Parlay - Part IV

As not all of the decorations were quite ready, a good portion of the women of the Glen continued to work on making the Glen ready for Spring. But quite a few, including all of the Longs, insisted on helping clean and prepare the elks. A series of winches were set up from the trees, and from these the elks were allowed to hang and drain. As most of them had lost a great deal of blood anyway, the Earth was only stained lightly by that crimson spill. The elk that Charles had killed had suffered no open wounds, and so it took the longest to drain.

After they had hung the first elk up to drain, Lars took a small flask, and held it before the wound, letting a bit of blood drip in. He did not yet say why he did this, but grinned at the rest, especially the Longs. When Charles or any other asked a Glenner what the bear was up to, they simply shook their heads and laughed, but would not say. Once he was satisfied he had enough, the bruin secreted his flask away, and would not speak of it again.

Another old song was sung as they all stood around the hanging elks, this one a cry to the Earth to bring forth good soil and bear great fruit. The blood, Charles realized, was meant to saturate and bless the ground, and it was a rite that the Glenners took seriously. Even so, after they had sung their song, they all went to the tables and shared from the pastries. As there were so many, they could only each have one slice, but it was more than sufficient.

Charles sat across from his wife, while Baerle was at her side as always. Misha and Caroline flanked him on one side, while James and Garigan were on the other. The talk around the table was delightful, of things yet to come, and of what had already come to pass. The rat had selected some of the strawberry pie, and was savouring its sweet taste, idly listening to James talk about his portion of the hunt, when he felt something brush against his knee.

He caught Kimberly’s eye then, and she smiled back at him. He leaned his leg forward a bit, finding her knee, and gently rubbed his flesh against her own. He continued to smile, even when Baerle turned and looked at him surprised. Her gaze was strangely curious, also pleased, and yet worried at the same time. It took the rat a moment to realize just what he had done, and feeling a bit of a blush sweep into his ears, he drew his leg back. He’d been touching Baerle, not his wife!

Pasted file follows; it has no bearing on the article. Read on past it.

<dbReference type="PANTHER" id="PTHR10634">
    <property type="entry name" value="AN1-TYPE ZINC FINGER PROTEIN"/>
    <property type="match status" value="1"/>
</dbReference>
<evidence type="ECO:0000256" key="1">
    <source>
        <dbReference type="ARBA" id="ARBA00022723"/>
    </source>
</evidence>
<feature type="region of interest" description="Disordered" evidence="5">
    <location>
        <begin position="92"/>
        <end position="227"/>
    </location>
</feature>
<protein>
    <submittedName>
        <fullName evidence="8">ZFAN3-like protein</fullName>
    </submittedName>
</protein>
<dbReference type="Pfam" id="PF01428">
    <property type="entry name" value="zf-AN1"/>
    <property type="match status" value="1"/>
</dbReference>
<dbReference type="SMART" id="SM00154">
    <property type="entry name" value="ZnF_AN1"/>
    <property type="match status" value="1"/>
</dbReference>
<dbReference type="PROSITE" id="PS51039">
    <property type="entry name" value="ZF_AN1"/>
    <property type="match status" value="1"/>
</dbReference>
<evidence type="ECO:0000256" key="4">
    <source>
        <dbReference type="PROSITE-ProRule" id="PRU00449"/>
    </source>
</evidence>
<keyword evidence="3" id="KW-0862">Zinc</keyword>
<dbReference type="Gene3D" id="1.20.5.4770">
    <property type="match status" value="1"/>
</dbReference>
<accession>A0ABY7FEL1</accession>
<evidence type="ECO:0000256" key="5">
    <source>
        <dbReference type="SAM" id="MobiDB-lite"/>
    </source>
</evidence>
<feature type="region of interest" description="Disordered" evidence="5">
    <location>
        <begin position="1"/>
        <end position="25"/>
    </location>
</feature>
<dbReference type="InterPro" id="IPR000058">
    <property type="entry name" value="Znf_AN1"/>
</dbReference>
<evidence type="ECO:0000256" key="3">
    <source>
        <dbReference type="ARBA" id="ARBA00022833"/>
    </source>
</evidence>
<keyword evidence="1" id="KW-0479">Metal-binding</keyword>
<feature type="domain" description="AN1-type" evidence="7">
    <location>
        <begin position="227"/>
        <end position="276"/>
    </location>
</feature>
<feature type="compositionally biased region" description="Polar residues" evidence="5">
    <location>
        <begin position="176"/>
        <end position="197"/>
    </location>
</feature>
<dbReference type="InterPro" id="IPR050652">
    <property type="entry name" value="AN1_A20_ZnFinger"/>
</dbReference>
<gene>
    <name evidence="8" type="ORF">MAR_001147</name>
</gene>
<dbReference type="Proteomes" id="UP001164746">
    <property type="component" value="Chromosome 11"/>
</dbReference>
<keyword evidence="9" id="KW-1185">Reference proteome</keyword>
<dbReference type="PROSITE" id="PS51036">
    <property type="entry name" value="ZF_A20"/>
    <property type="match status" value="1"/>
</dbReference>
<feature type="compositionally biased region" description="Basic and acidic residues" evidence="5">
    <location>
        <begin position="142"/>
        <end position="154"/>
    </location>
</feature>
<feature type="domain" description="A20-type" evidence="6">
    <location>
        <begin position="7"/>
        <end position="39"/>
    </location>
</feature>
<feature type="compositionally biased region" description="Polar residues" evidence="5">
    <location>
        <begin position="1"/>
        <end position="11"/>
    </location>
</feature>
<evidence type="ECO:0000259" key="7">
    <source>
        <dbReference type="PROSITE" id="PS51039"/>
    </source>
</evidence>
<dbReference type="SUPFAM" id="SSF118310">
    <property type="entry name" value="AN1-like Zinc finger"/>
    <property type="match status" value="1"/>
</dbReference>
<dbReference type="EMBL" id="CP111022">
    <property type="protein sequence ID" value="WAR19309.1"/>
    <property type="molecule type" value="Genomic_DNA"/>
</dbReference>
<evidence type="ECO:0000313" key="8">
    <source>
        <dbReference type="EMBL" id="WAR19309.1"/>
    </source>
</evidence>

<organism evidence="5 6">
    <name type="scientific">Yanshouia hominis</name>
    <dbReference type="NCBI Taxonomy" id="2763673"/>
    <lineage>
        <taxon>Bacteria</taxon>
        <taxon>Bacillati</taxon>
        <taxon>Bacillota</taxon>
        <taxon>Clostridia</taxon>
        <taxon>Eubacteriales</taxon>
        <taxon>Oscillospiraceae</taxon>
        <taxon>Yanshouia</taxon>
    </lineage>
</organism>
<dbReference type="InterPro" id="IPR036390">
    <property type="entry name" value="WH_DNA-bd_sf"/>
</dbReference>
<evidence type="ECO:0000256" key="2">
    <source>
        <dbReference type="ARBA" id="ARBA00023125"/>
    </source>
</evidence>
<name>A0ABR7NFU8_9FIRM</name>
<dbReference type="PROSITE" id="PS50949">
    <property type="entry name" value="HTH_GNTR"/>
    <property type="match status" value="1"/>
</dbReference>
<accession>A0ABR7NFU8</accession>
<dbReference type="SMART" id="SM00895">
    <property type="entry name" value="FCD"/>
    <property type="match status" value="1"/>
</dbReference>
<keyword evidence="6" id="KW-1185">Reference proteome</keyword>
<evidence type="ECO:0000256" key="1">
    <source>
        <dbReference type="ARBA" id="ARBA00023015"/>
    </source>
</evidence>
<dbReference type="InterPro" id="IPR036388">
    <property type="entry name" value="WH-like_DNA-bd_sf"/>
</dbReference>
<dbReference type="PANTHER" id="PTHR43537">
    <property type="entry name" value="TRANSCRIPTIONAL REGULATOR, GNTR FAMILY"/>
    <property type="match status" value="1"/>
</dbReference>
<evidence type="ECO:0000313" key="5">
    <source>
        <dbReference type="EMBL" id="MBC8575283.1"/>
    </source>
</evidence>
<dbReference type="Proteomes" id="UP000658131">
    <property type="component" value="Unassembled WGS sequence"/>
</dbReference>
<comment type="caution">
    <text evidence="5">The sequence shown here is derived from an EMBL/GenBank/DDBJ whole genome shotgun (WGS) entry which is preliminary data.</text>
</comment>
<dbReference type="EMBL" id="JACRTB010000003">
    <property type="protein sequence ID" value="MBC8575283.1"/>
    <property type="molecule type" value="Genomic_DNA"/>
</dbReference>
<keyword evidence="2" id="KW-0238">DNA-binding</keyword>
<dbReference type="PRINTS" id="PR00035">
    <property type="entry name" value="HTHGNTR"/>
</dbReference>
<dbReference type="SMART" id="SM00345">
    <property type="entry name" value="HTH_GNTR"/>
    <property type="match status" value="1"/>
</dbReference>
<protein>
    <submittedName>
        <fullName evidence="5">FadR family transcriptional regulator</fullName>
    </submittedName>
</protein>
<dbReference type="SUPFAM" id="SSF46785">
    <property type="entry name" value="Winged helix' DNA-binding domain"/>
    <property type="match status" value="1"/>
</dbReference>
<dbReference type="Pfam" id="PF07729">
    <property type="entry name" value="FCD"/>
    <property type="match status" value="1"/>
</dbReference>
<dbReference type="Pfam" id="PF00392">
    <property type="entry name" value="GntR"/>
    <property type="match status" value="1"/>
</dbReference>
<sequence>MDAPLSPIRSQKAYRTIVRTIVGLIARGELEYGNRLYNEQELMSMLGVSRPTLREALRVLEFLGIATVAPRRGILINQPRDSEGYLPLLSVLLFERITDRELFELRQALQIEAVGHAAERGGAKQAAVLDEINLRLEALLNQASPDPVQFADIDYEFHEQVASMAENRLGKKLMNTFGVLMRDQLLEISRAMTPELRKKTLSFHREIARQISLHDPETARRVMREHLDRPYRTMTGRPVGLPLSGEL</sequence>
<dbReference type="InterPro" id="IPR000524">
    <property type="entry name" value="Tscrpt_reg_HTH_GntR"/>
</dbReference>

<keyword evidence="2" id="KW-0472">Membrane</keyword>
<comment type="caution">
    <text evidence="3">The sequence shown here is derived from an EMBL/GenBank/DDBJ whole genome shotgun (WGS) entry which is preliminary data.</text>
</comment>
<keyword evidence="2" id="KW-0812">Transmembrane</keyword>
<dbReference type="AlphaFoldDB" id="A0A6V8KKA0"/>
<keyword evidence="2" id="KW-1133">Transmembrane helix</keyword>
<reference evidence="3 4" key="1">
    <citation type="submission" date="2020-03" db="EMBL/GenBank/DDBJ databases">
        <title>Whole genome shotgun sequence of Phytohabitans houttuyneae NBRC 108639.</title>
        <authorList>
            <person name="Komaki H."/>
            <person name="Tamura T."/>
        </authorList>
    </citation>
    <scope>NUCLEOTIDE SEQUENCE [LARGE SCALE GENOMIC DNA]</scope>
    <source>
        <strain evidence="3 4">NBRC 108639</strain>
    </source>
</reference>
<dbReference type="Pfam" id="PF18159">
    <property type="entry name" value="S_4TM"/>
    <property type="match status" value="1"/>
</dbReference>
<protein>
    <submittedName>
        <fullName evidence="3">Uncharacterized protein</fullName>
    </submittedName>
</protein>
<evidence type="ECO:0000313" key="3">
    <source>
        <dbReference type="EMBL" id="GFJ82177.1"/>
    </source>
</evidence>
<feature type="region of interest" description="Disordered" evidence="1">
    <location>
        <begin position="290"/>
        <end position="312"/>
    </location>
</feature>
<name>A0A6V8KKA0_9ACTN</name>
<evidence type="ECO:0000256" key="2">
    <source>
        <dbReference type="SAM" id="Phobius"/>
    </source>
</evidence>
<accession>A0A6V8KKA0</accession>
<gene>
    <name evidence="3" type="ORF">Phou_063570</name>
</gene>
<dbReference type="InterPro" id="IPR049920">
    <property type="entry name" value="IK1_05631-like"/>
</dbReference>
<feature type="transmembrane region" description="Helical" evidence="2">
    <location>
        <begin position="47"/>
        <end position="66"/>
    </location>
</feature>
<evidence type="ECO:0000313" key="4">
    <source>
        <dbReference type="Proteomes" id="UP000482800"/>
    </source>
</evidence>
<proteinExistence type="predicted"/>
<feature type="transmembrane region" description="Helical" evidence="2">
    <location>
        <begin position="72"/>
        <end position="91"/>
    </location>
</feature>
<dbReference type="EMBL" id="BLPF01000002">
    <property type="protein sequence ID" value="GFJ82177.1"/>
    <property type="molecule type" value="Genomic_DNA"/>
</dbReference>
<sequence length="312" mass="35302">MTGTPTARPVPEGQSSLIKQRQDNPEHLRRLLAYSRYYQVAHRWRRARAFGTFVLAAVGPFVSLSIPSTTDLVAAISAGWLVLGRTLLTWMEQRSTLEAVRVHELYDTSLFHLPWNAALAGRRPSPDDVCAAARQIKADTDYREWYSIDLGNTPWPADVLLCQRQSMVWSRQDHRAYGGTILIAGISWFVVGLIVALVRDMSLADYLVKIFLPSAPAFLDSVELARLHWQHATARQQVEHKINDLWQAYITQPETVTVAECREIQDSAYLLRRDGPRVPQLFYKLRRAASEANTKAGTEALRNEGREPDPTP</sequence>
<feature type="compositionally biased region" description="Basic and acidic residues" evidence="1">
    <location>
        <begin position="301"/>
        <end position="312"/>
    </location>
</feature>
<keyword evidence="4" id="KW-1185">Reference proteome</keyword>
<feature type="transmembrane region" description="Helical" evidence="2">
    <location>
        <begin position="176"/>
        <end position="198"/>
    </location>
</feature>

Kimberly did not appear to notice, so engrossed was she in her pie and describing all that she’d done that morning. Still feeling the heat in his face, Charles smiled and nodded, filling his muzzle with pie to keep himself from saying anything stupid just then. The opossum seemed slightly disappointed, but at the same time not. That was twice in one day he’d inadvertently touched her in a familiar way, but neither time had he meant to.

No further incidents occurred, and Baerle was polite enough not to say anything about it, or even hint that any thing had happened. Charles and James shared with each other their hunting tale. The donkey was particularly excited about his role in slaying the elk. Although he’d not been the one to fire the shot that had mortally wounded it, he had been the first to stumble across its tracks. When he spoke of that, he spoke proudly, calling it his elk. He did not mind at all that his group did not win, and Charles never brought it up. This was the first time the rat had ever seen his new found friend so exuberantly happy for himself since he’d met him crying in a ruined back alley of Metamor a little over two months ago.